For example, lets look at genetics. Genetics are based on the lineage of reproduction & mutations. The genetics of each organism in the lineage tree is essentially information. This information can be combined with another organism (sexual reproduction) to create a new organism. Also, an organism's genetics change over the lifetime of the organism.

A Type system could model the lineage of each organism in the tree, however it does not seem beneficial to model it in such a way from an abstract point of view. There may be practical reasons to model genetic lineage with types, but I can't think of any. My main reason is types ultimately reduce the resolution of the genetic information.

I feel like Type systems are akin to imposing a bureaucracy on individuals.

I appreciate this point of view. My perspective is absolutely that types are just one form of analysis and I don't mean to suggest that they should edge out others.

On the other hand, I think there genuinely is a kind of universality to types which cause them to (a) be as popular as they are and (b) apply in many (if not most, if not all) domains.

The essential core of this is that types/logic/category theory seem to be making significant headway at paving a new foundation of mathematics via MLTT/intuitionism/CT. These are dramatically general frameworks for creating structures and theories and providing a space for them to "hang together" in the obviously correct ways.

The generality and breadth of such a program is unbelievable! I won't try to convince anyone of its universality if they don't want to accept it—but I will suggest that the richness of MLTT/Intuitionism/Category Theory is sufficient to "probably" capture what you're interested in.

The cost is usually complexity. You could, for instance, "type" someone as their total genetic code. You could even type them as the union of every cell and the genetic code active in that cell. This is obviously incredibly, perhaps uselessly complex. But it's a great start. Then if you have quotients (which nobody has quite built into a type theory yet) you just start cutting down that complexity until you end up with whatever level of granularity you decide is correct.

Thank you for pointing me in the direction of MLTT/intuitionism/CT. I have a lot of good processing ahead of me.

One more thought about types. Stereotypes are a usage of types in our thinking. Stereotypes are a relatively low resolution (and low information load) way of defining a person. Stereotypes are a type system to model people.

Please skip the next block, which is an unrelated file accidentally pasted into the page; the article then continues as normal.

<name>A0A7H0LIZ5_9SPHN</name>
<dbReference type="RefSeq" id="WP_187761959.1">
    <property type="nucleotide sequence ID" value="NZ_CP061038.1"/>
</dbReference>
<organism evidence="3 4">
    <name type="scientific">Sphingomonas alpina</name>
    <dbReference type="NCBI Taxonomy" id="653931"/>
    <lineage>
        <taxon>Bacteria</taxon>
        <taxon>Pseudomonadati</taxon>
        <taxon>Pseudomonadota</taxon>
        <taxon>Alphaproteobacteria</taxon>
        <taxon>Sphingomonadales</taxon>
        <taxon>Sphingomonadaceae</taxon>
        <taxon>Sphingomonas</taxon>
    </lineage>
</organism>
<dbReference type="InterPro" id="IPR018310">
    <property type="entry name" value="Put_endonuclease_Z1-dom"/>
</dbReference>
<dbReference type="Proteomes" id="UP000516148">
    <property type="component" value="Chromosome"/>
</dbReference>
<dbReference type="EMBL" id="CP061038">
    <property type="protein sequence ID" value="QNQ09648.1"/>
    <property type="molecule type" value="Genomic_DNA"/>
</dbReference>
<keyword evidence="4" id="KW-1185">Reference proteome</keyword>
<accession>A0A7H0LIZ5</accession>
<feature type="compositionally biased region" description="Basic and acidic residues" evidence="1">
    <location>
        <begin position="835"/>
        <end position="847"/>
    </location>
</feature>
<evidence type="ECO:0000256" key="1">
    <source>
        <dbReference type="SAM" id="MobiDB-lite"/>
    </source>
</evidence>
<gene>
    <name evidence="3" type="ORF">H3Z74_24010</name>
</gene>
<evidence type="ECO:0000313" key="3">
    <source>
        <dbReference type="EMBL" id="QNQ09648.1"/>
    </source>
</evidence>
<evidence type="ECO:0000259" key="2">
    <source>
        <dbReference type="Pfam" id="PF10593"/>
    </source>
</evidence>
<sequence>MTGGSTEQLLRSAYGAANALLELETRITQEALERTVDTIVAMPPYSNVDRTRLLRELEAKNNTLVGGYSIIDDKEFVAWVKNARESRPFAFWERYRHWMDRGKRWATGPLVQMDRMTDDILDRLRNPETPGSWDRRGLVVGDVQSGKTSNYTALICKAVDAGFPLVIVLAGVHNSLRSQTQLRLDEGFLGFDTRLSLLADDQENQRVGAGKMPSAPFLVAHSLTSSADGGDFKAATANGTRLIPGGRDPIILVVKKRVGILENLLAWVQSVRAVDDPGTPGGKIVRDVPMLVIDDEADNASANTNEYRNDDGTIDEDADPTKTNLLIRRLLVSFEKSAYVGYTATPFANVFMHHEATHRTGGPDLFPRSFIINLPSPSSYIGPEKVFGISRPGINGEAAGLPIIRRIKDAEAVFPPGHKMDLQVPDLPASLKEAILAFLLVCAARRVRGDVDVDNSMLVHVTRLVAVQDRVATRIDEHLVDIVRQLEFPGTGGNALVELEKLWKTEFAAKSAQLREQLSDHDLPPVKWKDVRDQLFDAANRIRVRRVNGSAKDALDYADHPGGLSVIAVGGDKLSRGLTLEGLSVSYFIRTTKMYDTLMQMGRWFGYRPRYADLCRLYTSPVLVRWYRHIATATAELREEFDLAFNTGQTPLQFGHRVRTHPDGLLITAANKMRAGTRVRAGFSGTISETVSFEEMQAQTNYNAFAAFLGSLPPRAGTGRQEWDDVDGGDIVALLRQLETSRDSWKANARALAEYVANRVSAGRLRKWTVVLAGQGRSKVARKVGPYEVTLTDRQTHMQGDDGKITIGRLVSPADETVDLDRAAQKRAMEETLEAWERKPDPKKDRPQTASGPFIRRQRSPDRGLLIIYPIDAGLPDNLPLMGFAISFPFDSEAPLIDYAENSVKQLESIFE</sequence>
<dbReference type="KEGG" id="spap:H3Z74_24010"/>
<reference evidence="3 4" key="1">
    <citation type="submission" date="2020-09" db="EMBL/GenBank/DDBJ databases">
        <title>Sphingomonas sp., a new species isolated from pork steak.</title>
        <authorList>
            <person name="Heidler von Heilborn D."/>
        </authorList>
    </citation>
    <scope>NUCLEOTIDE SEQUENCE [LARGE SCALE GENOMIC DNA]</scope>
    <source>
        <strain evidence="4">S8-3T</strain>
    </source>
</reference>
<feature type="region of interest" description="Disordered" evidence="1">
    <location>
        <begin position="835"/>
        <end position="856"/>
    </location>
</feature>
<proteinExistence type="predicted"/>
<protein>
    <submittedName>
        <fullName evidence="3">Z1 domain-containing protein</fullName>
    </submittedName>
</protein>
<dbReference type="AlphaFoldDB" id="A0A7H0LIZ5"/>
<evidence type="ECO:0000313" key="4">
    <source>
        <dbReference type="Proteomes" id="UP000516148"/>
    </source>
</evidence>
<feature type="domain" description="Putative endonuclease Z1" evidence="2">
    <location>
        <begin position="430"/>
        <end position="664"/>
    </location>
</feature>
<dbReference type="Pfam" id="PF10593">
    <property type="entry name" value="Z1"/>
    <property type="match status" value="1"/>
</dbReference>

Type systems seem to be brittle when it comes to increasing/decreasing resolution. It seems like type systems need to become more elaborate to account for these different resolution scopes that combine to ultimately make a concept. Just like imposing a type on an individual, one needs to account for the many nuances of that person. These nuances are sometimes & sometimes not applicable to other people with similar nuances.

One way to look at this is that you have types which classify a structure/theory. In some sense, it works like this—you have generators which allow you to inductively define a large set of "things", then you have laws which cut those things down.

For instance, the theory of monoids gives rise to the generators

    zero : AMonoid
    +    : AMonoid -> AMonoid -> AMonoid
satisfying the laws

    zero + a = a
    a + zero = a
    a + (b + c) = (a + b) + c
Types can be refined and combined in principled ways by glomming the generators and laws together. Ultimately, what you're looking for is a notion of the set generated by all of the generators satisfying all of the laws plus any "coherence" laws which help to define what happens when two laws interact.

Unfortunately, nobody is very good at this today. It's a goal to be able to automatically achieve the above system in such a way that isn't O(n^2) effort to encode.

This notion of dynamically typed languages being a unityped static type system is how a static type system models a dynamic type system. If anything, it shows that dynamic type systems have nuance that can only be modeled as a "unitype" in a static type system, thereby exposing limits to static typing. The "unitype" also shows that types are orthogonal & incidental to solving the real problem. Types may or may not help the programmer, but types are not the direct solution.

I also object to Robert Harper's convoluted rationalization that dynamic type systems are less flexible because it goes against my practical experience. I'm not claiming that I'm the authority when it comes to programming languages. However, I gravitate toward dynamic languages in my career because I feel they offer me more flexibility & less incidental complexity than static languages.

That rebuttal is confused and unconvincing. It's easy, although clumsy and verbose, to write a very close equivalent of his "impossible to type check" code example in a static language. Define a sum type that ranges over the necessary values, define a few functions over that type that perform a case analysis corresponding to dynamic type checks, etc. That it's possible to do this is exactly the basis of Harper's argument that dynamic languages are subsumed within static languages.

Here's an concrete didactic example of the approach:

Static languages are not good dynamic languages (as currently designed), but they do subsume them.

This is not precisely about Tratt's response, but there was a great discussion on another Bob Harper post where Matthias Felleisen argued that while dynamic languages are semantically unityped, at the level of pragmatics (in the linguistic sense) they allow the programmer to freely mix various implicit type disciplines (http://existentialtype.wordpress.com/2014/04/21/bellman-conf...). The cost is of course that the programmer gets essentially no assistance in verifying that their implicit types are consistent.

There's no reason to believe that you can't freely mix implicit type disciplines in "statically typed" languages, either!

It's just (a) oftentimes you can actually reify those implicit schemes into actual types and it's often worth the cost to do so and (b) if your compiler depends upon a choice of type semantics in order to function and your implicit system is inconsistent with that selected type semantics then your analysis may not guarantee compilation!

But again: dynamic types are a mode of use of static types.


To be clear, this is the brunt of Bob's response in the linked thread anyway.